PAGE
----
I live in Southern Kentucky. I am wanting to grow soem strawberry's at
home but because of my time demands want to do so if possible without
alot of upkeep.
Thought baout building a "container" for lack of a better term out of
railroad ties. Kind of a pyramid, one square on top of another square,
Putting down plastic for weed control then on top of the plastic
I have never grown strawberrys. Are they vines that put out "runners"?
If so, will my idea not work because of the plastic? (Runners will not
be able to root)?
Here's a link:
Strawberries send out runners above the ground. At the end of each runner is
a little plantlet which will take root under the right conditions. With the
ones I've grown, the runners have been maybe 8-10" long, so that means you
want 16-20" around each original plant. The mother plants tend to get weak &
ratty after a couple of years, so you want to pay attention to the runners.
Some may hang over the edge of the planter and die. I sort of helped mine by
weighing them down on the soil with large bark chips.
They're a bit labor intensive, but so what? The difference between fresh
strawberries and store bought ones is analogous to either having sex, or
listening to a love scene from the lobby of a movie theatre, but not getting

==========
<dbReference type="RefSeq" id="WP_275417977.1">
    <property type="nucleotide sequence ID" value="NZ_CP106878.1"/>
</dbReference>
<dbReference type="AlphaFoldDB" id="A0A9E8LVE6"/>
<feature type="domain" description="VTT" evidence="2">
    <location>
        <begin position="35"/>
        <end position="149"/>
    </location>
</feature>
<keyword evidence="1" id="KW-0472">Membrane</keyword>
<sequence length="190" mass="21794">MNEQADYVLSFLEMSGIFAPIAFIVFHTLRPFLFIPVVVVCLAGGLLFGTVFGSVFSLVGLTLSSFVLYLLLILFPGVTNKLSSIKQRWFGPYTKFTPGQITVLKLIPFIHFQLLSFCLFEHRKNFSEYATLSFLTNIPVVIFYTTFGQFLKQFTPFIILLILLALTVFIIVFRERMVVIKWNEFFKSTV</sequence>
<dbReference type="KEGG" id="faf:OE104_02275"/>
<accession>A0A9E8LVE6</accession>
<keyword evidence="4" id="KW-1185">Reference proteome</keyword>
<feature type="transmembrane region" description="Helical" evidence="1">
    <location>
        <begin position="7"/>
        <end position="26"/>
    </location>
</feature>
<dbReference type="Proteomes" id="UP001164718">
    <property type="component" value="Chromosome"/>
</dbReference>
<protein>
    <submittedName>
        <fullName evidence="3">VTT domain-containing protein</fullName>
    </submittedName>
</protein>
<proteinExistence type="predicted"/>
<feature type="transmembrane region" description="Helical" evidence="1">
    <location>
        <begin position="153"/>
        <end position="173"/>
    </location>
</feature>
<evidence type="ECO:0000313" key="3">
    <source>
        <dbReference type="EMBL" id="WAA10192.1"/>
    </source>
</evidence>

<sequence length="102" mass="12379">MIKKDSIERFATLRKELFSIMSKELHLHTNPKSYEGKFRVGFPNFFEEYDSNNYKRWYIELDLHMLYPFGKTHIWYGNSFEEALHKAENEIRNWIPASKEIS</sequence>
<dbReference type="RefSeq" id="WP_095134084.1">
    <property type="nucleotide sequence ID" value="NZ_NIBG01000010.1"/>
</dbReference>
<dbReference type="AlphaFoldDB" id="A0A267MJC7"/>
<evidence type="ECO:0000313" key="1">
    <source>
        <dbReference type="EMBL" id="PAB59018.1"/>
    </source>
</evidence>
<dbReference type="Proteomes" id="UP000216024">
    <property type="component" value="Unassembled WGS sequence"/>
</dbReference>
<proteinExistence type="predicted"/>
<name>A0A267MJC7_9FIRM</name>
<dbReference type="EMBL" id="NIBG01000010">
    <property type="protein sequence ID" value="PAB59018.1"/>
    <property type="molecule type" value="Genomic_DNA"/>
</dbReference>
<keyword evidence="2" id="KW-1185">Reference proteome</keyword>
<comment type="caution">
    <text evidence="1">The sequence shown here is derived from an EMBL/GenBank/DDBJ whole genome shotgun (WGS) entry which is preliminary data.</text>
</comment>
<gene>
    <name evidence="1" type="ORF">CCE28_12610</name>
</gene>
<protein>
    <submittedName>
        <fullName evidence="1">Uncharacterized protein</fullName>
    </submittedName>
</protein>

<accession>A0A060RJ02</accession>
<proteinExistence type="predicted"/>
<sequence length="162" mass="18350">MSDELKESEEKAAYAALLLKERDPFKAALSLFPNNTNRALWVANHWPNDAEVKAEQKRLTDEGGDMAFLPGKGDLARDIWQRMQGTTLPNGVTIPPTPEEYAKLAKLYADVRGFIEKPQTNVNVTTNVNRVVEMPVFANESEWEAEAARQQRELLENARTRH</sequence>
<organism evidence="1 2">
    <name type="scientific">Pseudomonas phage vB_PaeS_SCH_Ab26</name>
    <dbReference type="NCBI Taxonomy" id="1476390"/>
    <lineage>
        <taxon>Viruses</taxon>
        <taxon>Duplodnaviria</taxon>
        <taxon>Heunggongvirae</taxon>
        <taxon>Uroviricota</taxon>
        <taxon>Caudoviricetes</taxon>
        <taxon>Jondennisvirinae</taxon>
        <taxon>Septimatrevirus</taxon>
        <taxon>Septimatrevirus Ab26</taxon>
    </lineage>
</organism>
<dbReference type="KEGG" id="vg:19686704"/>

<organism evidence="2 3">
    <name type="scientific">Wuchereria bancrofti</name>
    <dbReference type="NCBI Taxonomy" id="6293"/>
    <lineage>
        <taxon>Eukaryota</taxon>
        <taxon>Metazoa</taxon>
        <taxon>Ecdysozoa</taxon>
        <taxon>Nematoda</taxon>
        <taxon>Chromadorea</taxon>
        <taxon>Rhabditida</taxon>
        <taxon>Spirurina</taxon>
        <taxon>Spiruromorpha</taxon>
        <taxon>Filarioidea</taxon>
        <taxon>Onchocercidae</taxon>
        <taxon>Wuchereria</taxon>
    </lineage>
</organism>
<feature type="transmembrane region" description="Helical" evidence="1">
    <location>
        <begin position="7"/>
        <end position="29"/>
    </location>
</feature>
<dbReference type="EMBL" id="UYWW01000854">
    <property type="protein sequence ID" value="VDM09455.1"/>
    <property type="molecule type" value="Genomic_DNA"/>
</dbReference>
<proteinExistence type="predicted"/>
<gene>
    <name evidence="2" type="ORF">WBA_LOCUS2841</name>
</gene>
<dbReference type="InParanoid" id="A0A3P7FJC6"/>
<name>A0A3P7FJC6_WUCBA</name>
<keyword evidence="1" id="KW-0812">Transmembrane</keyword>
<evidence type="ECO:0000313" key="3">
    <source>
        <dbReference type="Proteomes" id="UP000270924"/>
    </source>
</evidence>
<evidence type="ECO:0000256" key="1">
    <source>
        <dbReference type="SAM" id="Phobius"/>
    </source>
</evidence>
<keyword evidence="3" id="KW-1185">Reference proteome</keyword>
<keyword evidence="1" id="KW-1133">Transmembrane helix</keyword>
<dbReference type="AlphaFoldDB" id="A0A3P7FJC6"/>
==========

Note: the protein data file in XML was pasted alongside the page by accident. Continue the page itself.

to the door of the theatre quickly enough to see it. :-)
By the way, one advantage of your pyramid idea is that when you're designing
it in your head, you can include a way of making a tent using plastic mesh
available at garden stores. Without that, you may end up sharing most of
your crop with birds and other rascals.
Please don't use railroad ties, especially for anything you plan t
eat. I wouldn't use any treated wood for food. From this site:
"Avoid using creosote-treated railroad ties. Freshly treated creosot
lumber can leach into the soil for several years and continues to giv
off vapors over a seven to nine year period."
More pressure treated wood info.
It's the strangest thing - I built a cold frame 10 years ago using UNtreated
2x10 lumber. It's been out in rain & snow every year but 2. No rotting, even
the 2" or so of wood that's in constant contact with the soil. And, I didn't
use rot-resistant wood like cedar or redwood - just whatever your average
2x10 at the lumber yard is made of. If it rots, so what? The frame's bolted
together in such a way that in an hour, I can disassemble the sides, lay
them on top of the new wood, trace the pattern & drilling points, and have a
whole new frame in 2 hours, or 3 hours if the neighbors stop by to chat. 4
if they bring beer.
I just don't see a reason for treated lumber to enter one's mind, at least
not for structures which are above ground. The OP's strawberry planter fits
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